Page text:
+   Underrated counter wrestling
^   86% takedown defense
+/-Consistently fights along the fence
–    Sometimes vulnerable off the break

 

Story fights Nelson in a welterweight MMA bout at the UFC gala, at the Globe Arena in Stockholm

Rick Story (18-8)

Staple info:

  • Height: 5’10″” Age: 31 Weight: 170 lbs Reach: 71″
  • Last Fight: Decision win / Gunnar Nelson (10-4-14)
  • Camp: MMA Lab (Washington/AZ)
  • Stance/Striking Style: Southpaw / Kickboxing
  • Risk Management: Fair

Supplemental info:
+   Regional MMA Title
+   Collegiate Wrestling Experience
+   4 KO victories
+   4 first round finishes
+   4 Submission wins
+   KO power / Heavy hands
+   Persistent pressure
^   Consistent volume & combos
+   Dangerous left hand
+   Hard body shots
+   Counters well of the break
+   Underrated wrestling ability
+   Solid strikes & transitions on top
+/-Willingness to brawl
^   Traditionally takes damage
+   Physically durable / never KO’d

Summary:

In a welterweight pairing that promises action, Tarec Saffiedine will take on the returning Rick Story. Due to a recent run of injuries, we have not seen Rick Story in action since his 5-round victory over Gunnar Nelson back in October of 2014. Now with a clean bill of health, Rick will look to use this main card spot to continue his journey.

Standing in his way is Tarec Saffiedine, who has also struggled with fight activity due to injuries in the past few years of his career. With an undisclosed injury sustained late in Tarec’s camp, it will be interesting to see how close to competition level he will be. With that intangible stated, let’s take a look at how these two stack up technically.

Although Story has shown striking improvements since moving shop to the MMA Lab, Saffiedine is still the superior striker on paper. One of the most proficient switch-stance fighters in the UFC, Tarec will effectively fire off jabs from both sides as this allows him to dictate and disrupt striking tempos. With Tarec’s patent leg kicks that usually come behind his straight punches, Saffiedine’s approach should be straight-forward against an aggressive looping puncher like Story.

That said, Story has shown time and time again that his application of aggression is not as simple as it seems. Displaying improved head movement and an understanding of angles, Rick has shown to be just as dangerous off the counter as he is coming forward. In fact, Story shifts particularly well going backward, as he scored knockdowns against Kelvin Gastelum & Gunnar Nelson by deceptively countering on retreats.

With Saffiedine possessing the advantages at range, he will likely be trying to avoid pocket exchanges with Story. However, Tarec will need to be careful when exiting the pocket as his last three knockdowns(or times he was clearly stunned) have all come off the break. Since Story is most dangerous when striking off the break, I suspect this will be a key factor in this fight.

Even though Saffiedine more than has the skill and stamina to stick & move, he habitually finds himself operating from the outside which could be a detriment in this fight. A persistent pressure fighter by nature, Story is most consistent with his combinations when his opposition is in between the fence and inner-Octagon lines. If Saffiedine chooses to circle inside Story’s preferred kill zone, he will need to be as sharp as a sword.

Given each man’s styling, I doubt we will see prolonged stalemates on the floor. I do feel that Story is the better on-paper grappler, and will have more motive and ability to take this match to the mat. However, Tarec is an underrated grappler, as there is more than meets the eye in his takedown defense. As a fan of technicians, Saffiedine has always been a fun watch since his days in Strikeforce. That said, I do not feel this is a good style matchup for him, as I once again preach the underdog value of a durable southpaw.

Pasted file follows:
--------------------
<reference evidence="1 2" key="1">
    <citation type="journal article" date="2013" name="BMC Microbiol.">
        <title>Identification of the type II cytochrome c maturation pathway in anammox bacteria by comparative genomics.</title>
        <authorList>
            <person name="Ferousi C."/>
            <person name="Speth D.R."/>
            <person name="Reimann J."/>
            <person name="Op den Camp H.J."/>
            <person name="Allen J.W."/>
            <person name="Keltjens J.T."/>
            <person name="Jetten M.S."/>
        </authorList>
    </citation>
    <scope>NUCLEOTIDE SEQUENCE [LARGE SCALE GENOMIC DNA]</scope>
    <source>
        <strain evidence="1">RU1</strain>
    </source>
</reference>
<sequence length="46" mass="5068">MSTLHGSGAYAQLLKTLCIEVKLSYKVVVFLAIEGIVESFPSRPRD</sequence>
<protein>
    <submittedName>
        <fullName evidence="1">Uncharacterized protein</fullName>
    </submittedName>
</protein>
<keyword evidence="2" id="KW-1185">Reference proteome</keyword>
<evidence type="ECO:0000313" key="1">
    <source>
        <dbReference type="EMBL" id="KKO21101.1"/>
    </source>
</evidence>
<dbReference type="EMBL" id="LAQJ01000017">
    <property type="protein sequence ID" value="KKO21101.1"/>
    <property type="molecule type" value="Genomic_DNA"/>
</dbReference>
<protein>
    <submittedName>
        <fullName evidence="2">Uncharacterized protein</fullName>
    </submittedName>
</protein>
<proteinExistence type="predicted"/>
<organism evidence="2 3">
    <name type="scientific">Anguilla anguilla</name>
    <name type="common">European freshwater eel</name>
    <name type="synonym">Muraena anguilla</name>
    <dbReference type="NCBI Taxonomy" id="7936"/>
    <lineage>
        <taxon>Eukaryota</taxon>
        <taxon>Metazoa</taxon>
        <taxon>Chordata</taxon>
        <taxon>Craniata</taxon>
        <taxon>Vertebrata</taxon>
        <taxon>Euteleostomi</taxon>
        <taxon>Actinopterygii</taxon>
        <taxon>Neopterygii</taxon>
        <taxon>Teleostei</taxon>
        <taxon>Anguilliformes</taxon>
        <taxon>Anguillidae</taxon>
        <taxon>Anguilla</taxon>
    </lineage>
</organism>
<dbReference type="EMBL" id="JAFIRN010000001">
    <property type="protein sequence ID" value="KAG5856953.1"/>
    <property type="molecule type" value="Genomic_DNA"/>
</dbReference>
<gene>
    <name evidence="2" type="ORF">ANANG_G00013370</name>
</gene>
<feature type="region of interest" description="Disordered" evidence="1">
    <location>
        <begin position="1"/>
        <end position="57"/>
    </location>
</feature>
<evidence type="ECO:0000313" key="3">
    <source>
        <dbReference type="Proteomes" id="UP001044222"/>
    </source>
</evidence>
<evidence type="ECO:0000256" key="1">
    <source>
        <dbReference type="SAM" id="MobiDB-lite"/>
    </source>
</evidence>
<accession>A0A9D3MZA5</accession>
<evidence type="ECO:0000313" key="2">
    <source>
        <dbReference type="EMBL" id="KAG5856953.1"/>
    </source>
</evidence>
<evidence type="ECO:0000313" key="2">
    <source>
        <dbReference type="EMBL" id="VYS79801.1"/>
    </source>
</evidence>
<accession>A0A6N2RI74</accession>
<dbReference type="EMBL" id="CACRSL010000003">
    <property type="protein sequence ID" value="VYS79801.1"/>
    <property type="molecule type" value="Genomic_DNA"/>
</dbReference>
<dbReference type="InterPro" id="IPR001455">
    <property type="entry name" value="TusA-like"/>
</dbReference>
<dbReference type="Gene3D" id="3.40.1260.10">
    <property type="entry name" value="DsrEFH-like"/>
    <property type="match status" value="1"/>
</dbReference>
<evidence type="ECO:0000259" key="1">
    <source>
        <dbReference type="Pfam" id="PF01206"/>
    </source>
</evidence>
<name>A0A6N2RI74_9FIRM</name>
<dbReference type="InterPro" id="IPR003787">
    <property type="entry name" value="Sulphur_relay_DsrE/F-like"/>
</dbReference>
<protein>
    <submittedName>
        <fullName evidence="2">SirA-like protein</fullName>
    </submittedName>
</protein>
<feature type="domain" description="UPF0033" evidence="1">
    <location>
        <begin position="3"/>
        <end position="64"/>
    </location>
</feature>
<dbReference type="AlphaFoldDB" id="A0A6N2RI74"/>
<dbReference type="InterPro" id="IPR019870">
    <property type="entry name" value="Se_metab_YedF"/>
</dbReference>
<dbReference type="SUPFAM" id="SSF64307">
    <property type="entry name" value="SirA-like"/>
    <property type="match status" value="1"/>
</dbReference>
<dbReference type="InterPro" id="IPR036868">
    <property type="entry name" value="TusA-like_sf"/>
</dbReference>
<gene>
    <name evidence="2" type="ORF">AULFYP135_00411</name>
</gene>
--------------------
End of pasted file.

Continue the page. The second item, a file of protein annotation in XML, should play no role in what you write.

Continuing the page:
Official Pick: Story – Decision

 

Miranda1

Vitor Miranda (12-4)

Staple info:

  • Height: 6’1″ Age: 37 Weight: 185 lbs Reach: 77″
  • Last Fight: TKO win / Marcelo Guimaraes (3-5-16)
  • Camp: Team Nogueira (Brazil)
  • Stance/Striking Style: Orthodox / Muay Thai
  • Risk Management: Moderate

Supplemental info:
+   TUF Brazil 3 Alum
+   23-8-1 as a Pro Kickboxer
+   Brown Belt BJJ
+   10 KO victories
+   2 Submission wins
+   8 first round finishes
+   KO Power
+   Accurate shot selection(64%)
^   Measures well with jab
+   Dangerous head kicks
^   Often snuck over the shoulder
+   Hard leg kicks & knees
+   Underrated wrestling ability
^   Improved TD defense
+/-Often retreats towards fence
^   Comfortable & effective from there

 

Camozzi1

Chris Camozzi (23-10)

Staple info:

  • Height: 6’3″ Age: 29 Weight: 185 lbs Reach: 75.5″
  • Last Fight: TKO win / Joe Riggs (2-21-16)
  • Camp: Factory-X Muay Thai (Denver, CO)
  • Stance/Striking Style: Southpaw / Muay Thai
  • Risk Management: Moderate

Supplemental info:
+   TUF 11 Alum
+   Regional MMA Titles
+   Brown Belt BJJ
+   8 KO victories
+   6 Submission wins
+   8 first round finishes
+   Accurate distance striker
^   2nd most landed MW in UFC
+   Excellent leg kicks
^   Most landed in UFC MW history
+   Active long jab
+   Underrated Guillotine choke
+   Improved takedown defense
^   Good under-hook awareness
–    Struggles when pressure fought
+   Solid chin / never stopped

Summary:

In a Muay Thai maelstrom at middleweight, UFC staple Chris Camozzi takes on the surging Brazilian veteran Vitor Miranda. In a fight that measures up to be an all-out war, each man will look to parlay their recent momentum by taking full advantage of this main card showcase.

Although both fighters strike from Muay Thai bases, Miranda is the more technically refined practitioner as his well-accoladed past would suggest. Like Chris Camozzi, Miranda’s striking was also stifled early on in his MMA career due to grappling pressure. Since Vitor’s debut with the UFC, we have seen steady improvements in his takedown defense and overall wrestling ability. Even though Miranda often retreats toward the fence, he demonstrates comfort & efficiency in operating from this space.